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Editorials represent the institutional view of the newspaper. They are written and edited by the editorial staff, which operates separately from the news department. Editorial writers are not involved in newsroom operations.

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Editorial: Race for Charleston clerk of court underscores why we shouldn't elect clerk of court

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Julie Armstrong (copy) (copy)

Charleston County Clerk of Court Julie Armstrong, a Republican, is seeking re-election to the post she's held since 1992. File

For those of us who aren’t lawyers, the Charleston County clerk of court office operates mostly out of sight, out of mind: It handles legal filings, schedules hearings and trials and tends to the many unglamorous details involved with making the courthouse hum. We are reluctant to make election endorsements in races for positions that involve little to no policy making; we believe such posts ought to be appointed, not elected.

Our endorsement this year of Republican Clerk of Court Julie Armstrong breaks with that first line of thinking, but the reason we feel compelled to make an endorsement only underscores the second. Ms. Armstrong has run the office well throughout her tenure, and voters should give her another four-year term.

Despite her professionalism and solid reputation, many believe she faces a significant challenge this year because of Charleston County’s growing trend toward voting Democratic. Most voters go to the polls knowing full well who they want to pick for president, even for the U.S. Senate and House and state legislative seats, but far fewer know the stories behind the names lower on the ballot — and clerk of court is pretty far down there. For such offices, the candidates’ party often shapes their fate.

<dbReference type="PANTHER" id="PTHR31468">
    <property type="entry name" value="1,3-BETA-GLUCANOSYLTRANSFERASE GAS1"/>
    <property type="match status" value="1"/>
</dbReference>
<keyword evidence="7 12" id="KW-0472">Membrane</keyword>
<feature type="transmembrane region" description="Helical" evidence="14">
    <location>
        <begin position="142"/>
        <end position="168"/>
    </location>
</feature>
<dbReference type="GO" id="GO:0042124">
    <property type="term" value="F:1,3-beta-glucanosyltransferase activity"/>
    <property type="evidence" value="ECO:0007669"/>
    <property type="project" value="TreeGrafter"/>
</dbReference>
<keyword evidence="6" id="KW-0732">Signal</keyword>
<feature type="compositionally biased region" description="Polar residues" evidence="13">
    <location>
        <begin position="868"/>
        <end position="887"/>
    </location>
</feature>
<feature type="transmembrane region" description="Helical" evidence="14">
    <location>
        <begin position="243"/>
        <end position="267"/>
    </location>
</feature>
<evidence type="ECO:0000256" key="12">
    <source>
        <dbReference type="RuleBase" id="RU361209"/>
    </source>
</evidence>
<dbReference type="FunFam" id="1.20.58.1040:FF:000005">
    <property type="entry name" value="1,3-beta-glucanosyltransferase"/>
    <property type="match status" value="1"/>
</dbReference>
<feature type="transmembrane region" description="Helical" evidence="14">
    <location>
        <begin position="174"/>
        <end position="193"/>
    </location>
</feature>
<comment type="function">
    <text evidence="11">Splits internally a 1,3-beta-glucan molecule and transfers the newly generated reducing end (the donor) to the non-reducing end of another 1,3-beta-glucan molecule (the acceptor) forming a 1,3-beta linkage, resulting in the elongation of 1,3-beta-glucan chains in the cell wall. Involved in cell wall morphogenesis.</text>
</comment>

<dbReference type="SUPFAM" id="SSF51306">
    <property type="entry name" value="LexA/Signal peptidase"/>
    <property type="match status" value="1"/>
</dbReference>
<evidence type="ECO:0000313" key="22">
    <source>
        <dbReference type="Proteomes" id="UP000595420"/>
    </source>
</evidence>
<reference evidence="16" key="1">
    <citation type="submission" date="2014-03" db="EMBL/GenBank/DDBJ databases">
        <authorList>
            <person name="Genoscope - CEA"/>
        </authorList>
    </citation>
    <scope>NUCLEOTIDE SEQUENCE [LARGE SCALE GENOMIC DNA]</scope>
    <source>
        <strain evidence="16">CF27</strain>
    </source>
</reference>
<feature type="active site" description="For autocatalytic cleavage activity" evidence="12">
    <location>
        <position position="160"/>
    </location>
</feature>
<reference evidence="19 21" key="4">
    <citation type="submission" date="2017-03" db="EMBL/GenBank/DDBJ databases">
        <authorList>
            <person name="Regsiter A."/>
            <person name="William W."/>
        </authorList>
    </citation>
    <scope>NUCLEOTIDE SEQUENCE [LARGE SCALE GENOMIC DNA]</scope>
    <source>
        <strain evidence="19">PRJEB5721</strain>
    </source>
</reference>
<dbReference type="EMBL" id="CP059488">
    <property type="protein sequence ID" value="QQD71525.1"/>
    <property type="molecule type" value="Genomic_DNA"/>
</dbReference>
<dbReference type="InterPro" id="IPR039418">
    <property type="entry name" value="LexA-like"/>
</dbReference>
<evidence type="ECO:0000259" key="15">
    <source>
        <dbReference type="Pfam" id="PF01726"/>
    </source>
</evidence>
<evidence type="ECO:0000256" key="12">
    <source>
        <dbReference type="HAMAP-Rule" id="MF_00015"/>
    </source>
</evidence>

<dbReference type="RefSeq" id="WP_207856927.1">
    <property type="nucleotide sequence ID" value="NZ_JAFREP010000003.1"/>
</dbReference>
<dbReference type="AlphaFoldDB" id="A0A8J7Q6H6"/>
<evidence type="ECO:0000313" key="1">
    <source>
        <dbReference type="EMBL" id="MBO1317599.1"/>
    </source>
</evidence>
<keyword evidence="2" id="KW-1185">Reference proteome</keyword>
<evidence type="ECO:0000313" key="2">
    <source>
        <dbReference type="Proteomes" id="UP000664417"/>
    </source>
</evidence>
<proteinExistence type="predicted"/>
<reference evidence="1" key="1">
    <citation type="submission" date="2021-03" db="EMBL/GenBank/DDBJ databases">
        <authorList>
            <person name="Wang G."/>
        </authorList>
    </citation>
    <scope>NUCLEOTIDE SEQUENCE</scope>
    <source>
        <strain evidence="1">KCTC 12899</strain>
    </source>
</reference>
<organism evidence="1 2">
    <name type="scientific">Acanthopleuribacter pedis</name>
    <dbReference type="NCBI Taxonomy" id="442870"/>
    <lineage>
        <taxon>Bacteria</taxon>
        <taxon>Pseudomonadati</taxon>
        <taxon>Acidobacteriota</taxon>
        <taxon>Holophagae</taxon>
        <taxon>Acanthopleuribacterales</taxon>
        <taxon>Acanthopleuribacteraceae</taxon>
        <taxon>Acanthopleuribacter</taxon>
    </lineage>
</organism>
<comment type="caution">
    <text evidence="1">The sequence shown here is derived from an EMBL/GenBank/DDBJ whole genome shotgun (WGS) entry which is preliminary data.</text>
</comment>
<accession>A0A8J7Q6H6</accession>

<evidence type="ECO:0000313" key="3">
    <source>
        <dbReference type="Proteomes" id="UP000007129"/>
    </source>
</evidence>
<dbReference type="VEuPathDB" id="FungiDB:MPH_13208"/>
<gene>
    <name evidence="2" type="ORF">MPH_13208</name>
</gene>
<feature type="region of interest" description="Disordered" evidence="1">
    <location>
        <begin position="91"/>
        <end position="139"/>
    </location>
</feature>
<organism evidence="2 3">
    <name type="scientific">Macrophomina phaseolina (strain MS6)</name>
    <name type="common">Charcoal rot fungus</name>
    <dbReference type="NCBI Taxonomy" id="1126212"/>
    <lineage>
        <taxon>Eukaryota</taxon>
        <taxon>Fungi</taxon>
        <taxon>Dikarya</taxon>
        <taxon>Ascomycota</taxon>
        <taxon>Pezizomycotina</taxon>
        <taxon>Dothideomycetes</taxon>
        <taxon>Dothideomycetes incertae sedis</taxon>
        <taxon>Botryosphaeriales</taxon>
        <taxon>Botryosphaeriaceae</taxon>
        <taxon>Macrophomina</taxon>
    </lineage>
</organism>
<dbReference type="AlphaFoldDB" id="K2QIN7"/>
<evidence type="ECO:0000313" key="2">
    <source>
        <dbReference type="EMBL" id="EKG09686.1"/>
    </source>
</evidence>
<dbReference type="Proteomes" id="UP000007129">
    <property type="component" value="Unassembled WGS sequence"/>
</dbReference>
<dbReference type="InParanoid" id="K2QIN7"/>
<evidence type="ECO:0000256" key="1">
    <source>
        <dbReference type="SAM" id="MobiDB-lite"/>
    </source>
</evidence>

Since 1990, this mostly worked in favor of Republican candidates here, but that has changed. And many lawyers who consider themselves Democrats are spreading the word about their support for Ms. Armstrong. Since 1998, she has worked consistently to digitize court records so they are available without a trip to the courthouse. Her office has handled everything from high-profile trials to the COVID-19 pandemic with few complaints.

It’s easy to see why someone would want the clerk of court job: It pays $145,448 a year and involves supervising almost 80 employees. But her opponent seems like a political opportunist: Before filing for Charleston County clerk of court as a Democrat this year, he ran unsuccessfully for the county register of deeds two years ago — and for Lexington County register of deeds in 2016 and in 2012. And those times he ran as a Republican. Also, his campaign website touts issues over which the clerk of court has no say, such as legalizing medical marijuana and offering mental health treatment to those charged with crimes.

It’s time for our state lawmakers to update the structure of county government by making positions such as clerk of court, auditor, treasurer and register of deeds appointed rather than elected posts. They surely are important jobs, but no more important than the county’s administrator, attorney and tax assessor, all of which already are appointed.

And unlike the county administrator and even the attorney, these elected offices are ministerial positions defined by state law — not policy positions where the officeholders routinely get to exercise their own judgment. All of these posts are administrative in nature. If they remain elected positions, the Legislature should at least change them to nonpartisan positions.

But none of that will happen by Nov. 3, so we urge Charleston County voters to back Ms. Armstrong for another term.

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